Economy

City Destroys Homeless Man’s Encampment And Belongings Without Warning

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Lafayette, Indiana city workers demolished a homeless man’s encampment this week without giving him or the outreach team that had been working with him any warning.

The man and his cat weren’t there when it happened, and when he returned all that was left was an empty space where his shack had been and a white plastic bag in a tree that had served as a marker in the woods. The city workers had cleared his belongings along with the trash.

Kurt Harker, who leads an outreach team for the unsheltered homeless, told the Journal & Courier that it had a huge impact on the homeless man. “I think the word devastated’ is not too strong to describe his emotional response to these recent events,” he said. The man now no longer has a sleeping bag, clothes, or other personal items. He’s in temporary shelter and has been placed on a priority list to get more permanent through a city program but it’s unclear how long that will take.

The city workers didn’t follow protocol, which requires them to first contact Harker and Adam Murphy, the point person at the city’s development department for supporting the homeless. The encampment was cleared after a photo of it was published in an earlier Journal & Courier story on the city’s point-in-time headcount of its homeless population. “They thought it was an abandoned site,” Murphy told the paper. “A mistake was made in removing it, but we’re actually doubling down to make sure camps aren’t removed without talking to the (outreach) team first.”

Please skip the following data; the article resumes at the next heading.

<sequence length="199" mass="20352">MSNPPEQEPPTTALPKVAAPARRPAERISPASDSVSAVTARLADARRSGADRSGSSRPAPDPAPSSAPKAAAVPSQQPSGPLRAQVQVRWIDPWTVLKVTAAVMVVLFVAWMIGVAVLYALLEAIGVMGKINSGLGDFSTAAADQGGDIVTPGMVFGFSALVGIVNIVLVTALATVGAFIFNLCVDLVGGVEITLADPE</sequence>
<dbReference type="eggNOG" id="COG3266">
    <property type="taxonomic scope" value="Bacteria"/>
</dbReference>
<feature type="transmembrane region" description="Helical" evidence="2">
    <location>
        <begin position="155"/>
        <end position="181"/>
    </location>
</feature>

There were 182 homeless people in the county during last year’s point-in-time count, although that is likely an undercount given that it’s estimated 900 residents experience bouts of homelessness during the year. Nationwide, more than 578,000 people experience homelessness on a given night, with more than 153,000 going unsheltered.

Cities take different approaches to their homeless populations. Some have gone similar routes of demolishing camps or closing the parks where they sleep, while others have criminalized aspects of homeless life, such as sleeping in public, having belongings in public, and panhandling. Some have simply tried to move them elsewhere with one-way bus tickets.

But others have focused instead on moving the homeless into housing. Three cities — Salt Lake City, Phoenix, and New Orleans — have found shelter for entire portions of their homeless residents. It’s a much more cost effective approach, as it significantly reduces spending on homeless people’s police encounters and trips to the emergency room. It also reduces the dangers that face people living on the streets, which are more than just the risk of losing one’s belongings — they are often at risk of losing their lives.